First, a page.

**[0030]**To find the values of the fit parameters, and solve for x, the matrix M may be calculated from the original sampling matrix A. It is recognized that the rows of matrix M have interesting properties. For example, the values of the first row are constant, all the same and equal to one over the number of samples in the data set (i.e., 1/N). The second row is a scaled version of the cosine and the third row is a scaled version of the sine.

**[0031]**The summation process must include exactly one or more complete cycles of the sine waveform. The result is proportional to the real and imaginary parts of the cell impedance at the measured frequency. A calibration scalar is required to find the absolute values of Re(Z) and Im(Z). The matrix M can also be written as shown below:

**M**= 2 N [ 0.5 0.5 C 1 Cn S 1 S n ] ##EQU00004##

**The values C**1 . . . Cn and S1 . . . Sn, which are the same values used in matrix A, are scaled by 2/N to find the absolute values of Re(Z) and Im(Z).

**[0032]**Referring back to the circuit shown in FIG. 2, the sampled voltage from the ADC 210 is multiplied with scaled samples of the sine and cosine waveforms produced by the waveform generator 202. All sample points in a period of the waveforms are represented by respective second and third rows of matrix A

^{T}, with each column corresponding to a phase of the period. Scaling of all of the sample points corresponds to the multiplication of matrix A

^{T}by (A

^{T}A)

^{-1}shown in the above equations.

**[0033]**The accumulation of the real components performed by the circuit is equivalent to the multiplication of the second row of matrix M with vector b. Similarly, the accumulation of the imaginary components is equivalent to the multiplication of the third row of matrix M with vector b. In this manner, as each voltage is measured by ADC 210, a column of matrix M is multiplied with the vector b by multiplication circuits 212. The resulting products are added to the previously stored values in the real and imaginary accumulator registers 216. For example, when the first sample y

_{0}of vector b arrives, it is multiplied by the first column of the matrix M and stored in the vector x. When the next sample y

_{1}of vector b arrives, it will be multiplied with the second column of the matrix, added to the previous result and stored in accumulation register 216 (added to the vector x). After all samples of at least one period are accumulated, the real and imaginary parts of the cell impedance are available in respective accumulation registers.

**[0034]**The first row of the matrix M is constant and equal to (1/N). As a result of the accumulation over N samples, the accumulated DC value of the cell voltage in one period is equal to one. The DC value is discarded for spectroscopy, and therefore, the DC accumulator is not required to be implemented in hardware.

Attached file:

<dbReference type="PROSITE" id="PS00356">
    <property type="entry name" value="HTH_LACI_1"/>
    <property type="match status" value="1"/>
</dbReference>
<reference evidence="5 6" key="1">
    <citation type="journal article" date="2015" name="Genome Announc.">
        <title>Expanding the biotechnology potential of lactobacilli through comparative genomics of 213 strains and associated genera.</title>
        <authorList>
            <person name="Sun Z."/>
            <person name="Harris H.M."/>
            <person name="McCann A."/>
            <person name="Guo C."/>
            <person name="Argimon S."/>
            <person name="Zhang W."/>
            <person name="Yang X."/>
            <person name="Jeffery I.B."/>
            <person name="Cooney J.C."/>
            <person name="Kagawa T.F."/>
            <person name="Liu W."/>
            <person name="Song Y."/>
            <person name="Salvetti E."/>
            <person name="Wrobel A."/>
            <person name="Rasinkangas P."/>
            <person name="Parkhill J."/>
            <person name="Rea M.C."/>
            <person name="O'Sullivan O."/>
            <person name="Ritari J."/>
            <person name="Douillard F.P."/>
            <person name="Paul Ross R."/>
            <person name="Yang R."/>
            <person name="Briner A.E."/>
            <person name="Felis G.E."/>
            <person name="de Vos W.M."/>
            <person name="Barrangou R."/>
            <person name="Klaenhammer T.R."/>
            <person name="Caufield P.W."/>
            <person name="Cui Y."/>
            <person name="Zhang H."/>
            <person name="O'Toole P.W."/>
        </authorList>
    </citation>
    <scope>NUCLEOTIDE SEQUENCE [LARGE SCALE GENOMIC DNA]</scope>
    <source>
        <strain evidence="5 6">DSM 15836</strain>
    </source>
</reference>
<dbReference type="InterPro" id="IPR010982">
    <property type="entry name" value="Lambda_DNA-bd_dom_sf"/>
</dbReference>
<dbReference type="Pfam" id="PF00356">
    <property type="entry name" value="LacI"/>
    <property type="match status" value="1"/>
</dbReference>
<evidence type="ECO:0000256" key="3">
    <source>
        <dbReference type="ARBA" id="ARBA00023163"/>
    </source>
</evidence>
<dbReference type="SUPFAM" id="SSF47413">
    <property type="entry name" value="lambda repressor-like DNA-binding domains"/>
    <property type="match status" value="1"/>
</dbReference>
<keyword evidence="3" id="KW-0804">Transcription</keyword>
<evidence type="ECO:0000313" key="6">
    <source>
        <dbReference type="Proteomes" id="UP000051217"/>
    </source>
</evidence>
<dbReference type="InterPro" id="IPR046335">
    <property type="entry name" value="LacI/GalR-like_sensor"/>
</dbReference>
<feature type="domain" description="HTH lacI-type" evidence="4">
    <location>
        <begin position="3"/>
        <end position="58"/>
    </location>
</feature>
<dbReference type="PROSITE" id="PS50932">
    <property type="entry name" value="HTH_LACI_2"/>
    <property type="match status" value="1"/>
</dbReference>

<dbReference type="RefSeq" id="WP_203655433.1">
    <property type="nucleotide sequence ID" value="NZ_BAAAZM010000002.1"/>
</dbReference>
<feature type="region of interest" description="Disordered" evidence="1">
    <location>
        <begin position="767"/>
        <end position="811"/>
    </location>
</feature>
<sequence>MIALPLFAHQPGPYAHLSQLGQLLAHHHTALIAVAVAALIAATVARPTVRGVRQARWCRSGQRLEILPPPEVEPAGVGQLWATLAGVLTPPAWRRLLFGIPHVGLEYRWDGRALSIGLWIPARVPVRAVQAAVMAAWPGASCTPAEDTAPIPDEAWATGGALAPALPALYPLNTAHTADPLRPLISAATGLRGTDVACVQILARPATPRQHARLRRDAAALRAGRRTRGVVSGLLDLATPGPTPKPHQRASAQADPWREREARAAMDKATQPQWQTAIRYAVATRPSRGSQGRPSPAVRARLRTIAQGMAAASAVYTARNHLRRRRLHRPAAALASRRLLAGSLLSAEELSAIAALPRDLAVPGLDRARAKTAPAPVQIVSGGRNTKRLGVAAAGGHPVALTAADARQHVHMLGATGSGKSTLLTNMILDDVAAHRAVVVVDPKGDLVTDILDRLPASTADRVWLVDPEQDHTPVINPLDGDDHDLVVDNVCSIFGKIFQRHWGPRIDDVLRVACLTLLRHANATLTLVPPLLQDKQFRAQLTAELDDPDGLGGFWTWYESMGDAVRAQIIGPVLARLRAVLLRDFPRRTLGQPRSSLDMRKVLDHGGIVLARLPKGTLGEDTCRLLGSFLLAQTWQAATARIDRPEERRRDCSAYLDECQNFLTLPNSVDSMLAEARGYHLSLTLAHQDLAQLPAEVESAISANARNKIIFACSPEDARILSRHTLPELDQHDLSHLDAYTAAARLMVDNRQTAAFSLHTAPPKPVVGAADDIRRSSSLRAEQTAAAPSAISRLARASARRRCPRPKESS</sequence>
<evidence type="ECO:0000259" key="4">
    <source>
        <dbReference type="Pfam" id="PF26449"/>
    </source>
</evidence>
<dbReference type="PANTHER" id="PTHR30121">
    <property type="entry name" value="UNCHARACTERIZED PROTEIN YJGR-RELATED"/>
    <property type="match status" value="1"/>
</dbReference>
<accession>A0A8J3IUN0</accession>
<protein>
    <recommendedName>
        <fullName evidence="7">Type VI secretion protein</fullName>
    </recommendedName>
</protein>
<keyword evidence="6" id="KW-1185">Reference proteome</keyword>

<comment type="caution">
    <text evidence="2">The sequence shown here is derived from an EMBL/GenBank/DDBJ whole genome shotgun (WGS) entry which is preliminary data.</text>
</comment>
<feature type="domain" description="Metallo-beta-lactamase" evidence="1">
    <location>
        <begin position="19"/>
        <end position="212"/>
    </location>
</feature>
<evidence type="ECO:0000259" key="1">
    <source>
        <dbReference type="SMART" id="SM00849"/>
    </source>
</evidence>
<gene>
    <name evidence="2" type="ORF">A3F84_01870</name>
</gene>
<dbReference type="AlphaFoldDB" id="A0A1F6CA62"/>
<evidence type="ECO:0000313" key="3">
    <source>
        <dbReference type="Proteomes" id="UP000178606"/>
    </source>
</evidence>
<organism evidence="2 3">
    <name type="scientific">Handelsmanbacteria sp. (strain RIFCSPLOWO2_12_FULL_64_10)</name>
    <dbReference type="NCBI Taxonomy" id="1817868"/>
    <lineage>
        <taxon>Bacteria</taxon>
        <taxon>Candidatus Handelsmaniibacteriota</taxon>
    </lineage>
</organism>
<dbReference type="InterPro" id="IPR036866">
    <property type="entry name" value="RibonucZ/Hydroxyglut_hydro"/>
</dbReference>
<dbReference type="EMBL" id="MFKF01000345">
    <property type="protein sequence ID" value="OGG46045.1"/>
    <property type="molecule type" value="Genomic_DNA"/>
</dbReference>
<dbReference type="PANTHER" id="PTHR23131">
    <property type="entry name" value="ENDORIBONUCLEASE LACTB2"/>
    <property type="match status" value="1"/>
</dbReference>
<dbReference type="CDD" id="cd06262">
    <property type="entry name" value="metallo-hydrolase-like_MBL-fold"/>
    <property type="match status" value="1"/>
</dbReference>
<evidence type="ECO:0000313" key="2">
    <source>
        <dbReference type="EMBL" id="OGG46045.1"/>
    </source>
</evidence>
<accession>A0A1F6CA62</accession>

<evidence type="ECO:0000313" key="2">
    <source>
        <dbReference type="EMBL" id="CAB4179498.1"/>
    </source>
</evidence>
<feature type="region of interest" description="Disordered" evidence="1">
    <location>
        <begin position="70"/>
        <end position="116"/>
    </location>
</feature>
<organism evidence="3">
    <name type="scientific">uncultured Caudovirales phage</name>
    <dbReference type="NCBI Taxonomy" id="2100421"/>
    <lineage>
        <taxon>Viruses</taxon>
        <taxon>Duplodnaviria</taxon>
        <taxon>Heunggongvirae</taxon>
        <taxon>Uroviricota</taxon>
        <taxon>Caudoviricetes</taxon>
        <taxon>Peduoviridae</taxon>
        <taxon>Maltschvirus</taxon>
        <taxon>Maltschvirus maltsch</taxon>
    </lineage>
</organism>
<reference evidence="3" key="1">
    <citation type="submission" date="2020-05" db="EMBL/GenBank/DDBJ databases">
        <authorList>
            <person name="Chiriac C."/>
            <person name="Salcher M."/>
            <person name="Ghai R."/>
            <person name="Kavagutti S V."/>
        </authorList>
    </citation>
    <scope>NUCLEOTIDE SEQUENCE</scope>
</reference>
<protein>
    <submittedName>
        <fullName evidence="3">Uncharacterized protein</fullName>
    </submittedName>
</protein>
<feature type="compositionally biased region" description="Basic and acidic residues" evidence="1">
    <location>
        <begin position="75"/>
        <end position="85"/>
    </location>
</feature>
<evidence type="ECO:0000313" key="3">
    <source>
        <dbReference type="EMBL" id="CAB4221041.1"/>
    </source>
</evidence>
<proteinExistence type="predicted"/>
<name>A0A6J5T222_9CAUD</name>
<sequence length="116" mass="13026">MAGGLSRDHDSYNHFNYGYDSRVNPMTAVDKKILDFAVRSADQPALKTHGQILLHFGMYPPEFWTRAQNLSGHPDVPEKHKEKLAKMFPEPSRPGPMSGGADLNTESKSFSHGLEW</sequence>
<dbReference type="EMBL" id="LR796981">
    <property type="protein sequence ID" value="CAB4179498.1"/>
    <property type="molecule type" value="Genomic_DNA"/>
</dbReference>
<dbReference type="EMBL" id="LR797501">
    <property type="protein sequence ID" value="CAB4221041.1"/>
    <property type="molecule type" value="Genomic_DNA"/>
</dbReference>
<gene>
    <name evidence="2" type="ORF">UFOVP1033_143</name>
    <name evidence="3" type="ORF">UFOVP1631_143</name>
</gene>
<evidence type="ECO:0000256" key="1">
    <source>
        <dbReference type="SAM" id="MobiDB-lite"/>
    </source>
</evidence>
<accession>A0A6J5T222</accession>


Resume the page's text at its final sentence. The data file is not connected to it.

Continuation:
**[0035]**FIG. 3 shows an efficient example implementation of a waveform generator that may be used to generate desired sine and cosine waveforms. In this example implementation, the circuit generates sine and cosine waveforms using six polynomial coefficients (C0 . . . C5). For a sine/cosine waveform, the coefficients may be fixed and can be hardwired inside the IC. Alternately, the coefficients may be adjustable to set the generated waveforms to a frequency of interest.

**[0036]**Generation of the waveforms begins by loading the initial coefficients 302 into the accumulation registers 304. Each accumulation register 304 is coupled to an adder 306, and together the accumulation register and adder form an accumulator. Each subsequent sample is generated by propagating accumulated values between neighboring accumulators. For example, all accumulators will receive a new value that is equal to the sum of their current value and the value of the accumulation register corresponding to the next higher order polynomial coefficient.

**[0037]**The calculation of each step can be described in matrix form by the formula:

**y n**+ 1 = [ 1 1 0 0 0 0 1 1 0 0 0 0 1 1 0 0 0 0 1 1 0 0 0 1 1 0 0 0 0 1 ] y n ##EQU00005##

**The vectors y**

_{n}and y

_{n}+1 describe the values stored in the accumulators before and after one accumulation step. The matrix represents the addition operation. The values of the accumulators can also be calculated after (n) steps starting from the initial values given by y

_{0}(determined by the coefficients c

_{0}. . . c

_{5}).

**[0038]**The output of the first accumulator 310, which corresponds to the first polynomial coefficient, produces the generated sine waveform. The output of the second accumulator 312, which corresponds to the first polynomial coefficient, is approximately equal to the first derivative of the output of the first accumulator 310, and may be used to produce the cosine waveform.

**[0039]**For example, for an approximated function of a sine waveform y=x-x 3/6+x 5/120, the function of the corresponding cosine waveform is given by dy/dx=1-x 2/2+x 4/24. Although cosine is generated with a lower order function, if the step size of x is small (as in the sine/cosine case), the second accumulator 312 provides a good approximation for the first derivative. Because samples are accumulated over an entire period, any error induced in the approximation of the derivative will statistically be averaged out. Therefore, the circuit shown in FIG. 3 provides a hardware-efficient implementation of the waveform generator.

**[0040]**Based upon the above discussion and illustrations, those skilled in the art will readily recognize that various modifications and changes may be made without strictly following the exemplary embodiments and applications illustrated and described herein. Such modifications do not depart from the true spirit and scope of the present disclosure, including that set forth in the following claims.